The new rules would no longer require an official to report what they did to earn a specific income. Of all the changes, I have the most problem with this. Up in Anchorage, Ben Stevens received tons of money from various commercial fishing processors for…well, no ones know for what. The word on the street is that after his dad passed some sweetheart legislation, his son was rewarded. If an official receives money, I want to know what s/he did to earn it.
Another problematic change would be no longer reporting real estate property outside of the borough. Again, this opens some very real conflict-of-interest issues. If an official bought beach-front property for a few bucks in Hawaii from a developer who wanted to put a huge pig farm in Soldotna, we would never know with the new changes.
Prop 1 would no longer require officials to report close economic associations that don’t result in a source of income. So, if an official was a dues-paying member of and a major contributor to the Ku Klux Klan and financed the campaigns of folks like David Duke, well, that would be none of public’s business.
I don’t agree. While there might be some common-sense changes to the financial information we ask our city officials to disclose, these changes are not the ones we need. I think we should send this back to the council for a bit more thought and work.
Sunday, September 27, 2009
As you listen to ACT, they say we need term limits for several reasons: to oust entrenched politicians, to get fresh blood involved, and to have elected officials listen to the will of the people. Never mind that term limits are just another way to restrict your freedom by taking away your right to vote for the candidate of your choice; forget about the dedication and experience of those who have been involved in government; and please ignore that when we elect someone, that IS the will of the people in that district. Oh, and don't confuse them with the facts that in recent borough elections incumbents HAVE lost to challengers (John Williams, Betty Glick, John Davis, Mike Navarre to mention a few).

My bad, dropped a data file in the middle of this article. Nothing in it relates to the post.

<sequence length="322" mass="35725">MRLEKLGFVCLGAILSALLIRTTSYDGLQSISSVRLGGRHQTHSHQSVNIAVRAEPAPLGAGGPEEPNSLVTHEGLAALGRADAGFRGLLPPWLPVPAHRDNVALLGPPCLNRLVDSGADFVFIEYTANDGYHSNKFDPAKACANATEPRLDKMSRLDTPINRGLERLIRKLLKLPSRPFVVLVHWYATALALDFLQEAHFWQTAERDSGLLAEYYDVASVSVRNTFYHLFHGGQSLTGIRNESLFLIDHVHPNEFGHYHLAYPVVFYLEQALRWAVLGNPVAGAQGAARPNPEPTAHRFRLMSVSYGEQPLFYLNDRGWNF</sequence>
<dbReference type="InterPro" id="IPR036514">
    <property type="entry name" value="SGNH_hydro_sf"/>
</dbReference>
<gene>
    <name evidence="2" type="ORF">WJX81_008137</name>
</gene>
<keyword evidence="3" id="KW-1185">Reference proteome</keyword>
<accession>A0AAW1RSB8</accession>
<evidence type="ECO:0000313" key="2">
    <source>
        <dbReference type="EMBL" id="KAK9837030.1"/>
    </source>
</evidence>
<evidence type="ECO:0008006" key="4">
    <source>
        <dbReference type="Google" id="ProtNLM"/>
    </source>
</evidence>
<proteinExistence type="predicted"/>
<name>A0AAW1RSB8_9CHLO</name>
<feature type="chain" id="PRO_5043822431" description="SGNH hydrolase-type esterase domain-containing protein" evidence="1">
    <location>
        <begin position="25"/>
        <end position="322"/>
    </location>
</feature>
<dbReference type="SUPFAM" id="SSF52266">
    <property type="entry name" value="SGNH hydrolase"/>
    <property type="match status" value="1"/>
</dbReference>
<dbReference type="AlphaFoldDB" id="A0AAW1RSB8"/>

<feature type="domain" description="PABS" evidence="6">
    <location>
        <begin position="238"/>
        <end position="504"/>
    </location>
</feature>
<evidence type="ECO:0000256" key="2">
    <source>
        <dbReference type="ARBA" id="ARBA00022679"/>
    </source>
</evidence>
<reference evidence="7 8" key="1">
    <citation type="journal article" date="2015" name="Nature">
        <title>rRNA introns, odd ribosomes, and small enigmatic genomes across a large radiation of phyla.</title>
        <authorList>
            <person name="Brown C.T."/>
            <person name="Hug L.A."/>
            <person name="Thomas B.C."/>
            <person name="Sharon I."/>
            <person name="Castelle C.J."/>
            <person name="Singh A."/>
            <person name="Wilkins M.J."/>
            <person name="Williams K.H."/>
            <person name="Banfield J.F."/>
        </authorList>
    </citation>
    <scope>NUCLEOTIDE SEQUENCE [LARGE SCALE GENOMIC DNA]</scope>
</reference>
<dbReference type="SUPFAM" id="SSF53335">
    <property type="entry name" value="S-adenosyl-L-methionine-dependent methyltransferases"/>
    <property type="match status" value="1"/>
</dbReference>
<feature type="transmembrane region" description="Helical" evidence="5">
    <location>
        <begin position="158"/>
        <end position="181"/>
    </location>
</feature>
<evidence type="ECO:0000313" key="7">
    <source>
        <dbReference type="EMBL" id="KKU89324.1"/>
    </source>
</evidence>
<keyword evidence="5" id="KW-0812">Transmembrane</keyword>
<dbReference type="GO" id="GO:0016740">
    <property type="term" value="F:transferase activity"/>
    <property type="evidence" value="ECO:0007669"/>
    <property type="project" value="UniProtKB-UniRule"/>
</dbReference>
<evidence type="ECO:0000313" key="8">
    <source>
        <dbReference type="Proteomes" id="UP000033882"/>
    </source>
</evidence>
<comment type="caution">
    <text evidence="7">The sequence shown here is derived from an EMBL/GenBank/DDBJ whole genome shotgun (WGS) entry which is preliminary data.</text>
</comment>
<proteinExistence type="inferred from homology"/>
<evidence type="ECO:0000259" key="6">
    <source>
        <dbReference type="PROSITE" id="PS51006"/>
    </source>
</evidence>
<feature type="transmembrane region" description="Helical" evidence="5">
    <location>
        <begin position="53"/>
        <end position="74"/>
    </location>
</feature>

So, here in river city, there are folks who are unhappy with the way the mayor and city council have handled the cemetery issue. What is there to do? Challenge the status quo and present candidates for the city council that offer us a different perspective. Democracy at work. If people feel strongly enough about something, our system of government, especially on the local level, allows for people to get involved and be the change that they seek.
Have you noticed that ACT doesn't present candidates for office? Their excuse is that they don't present candidates. Oh, I see. They feel strongly about issues and want to unseat incumbents, but they don't want to bother actually running against an incumbent.
You may wonder why ACT has its no-candidate policy. Exhibit A would be Vicki Pate, one of ACT's loudest mouths in an organization of loud mouths. She ran for school board a few years ago and was thoroughly trounced in the election. Of course, she had to say a few words about why she was running and her reasons were simple: she wanted to do away with public schools and cut all of its funding. Those in ACT have one basic agenda - cut their taxes in order to cut government. But they do want all of the government services that someone else has to pay for: police, fire, health care, road repairs, snow plowing and etc. They just want the tooth fairy to pay for it all. Or you and me. Once they actually speak about what they want to accomplish, the only ones that are going to vote for them are those on the fringe.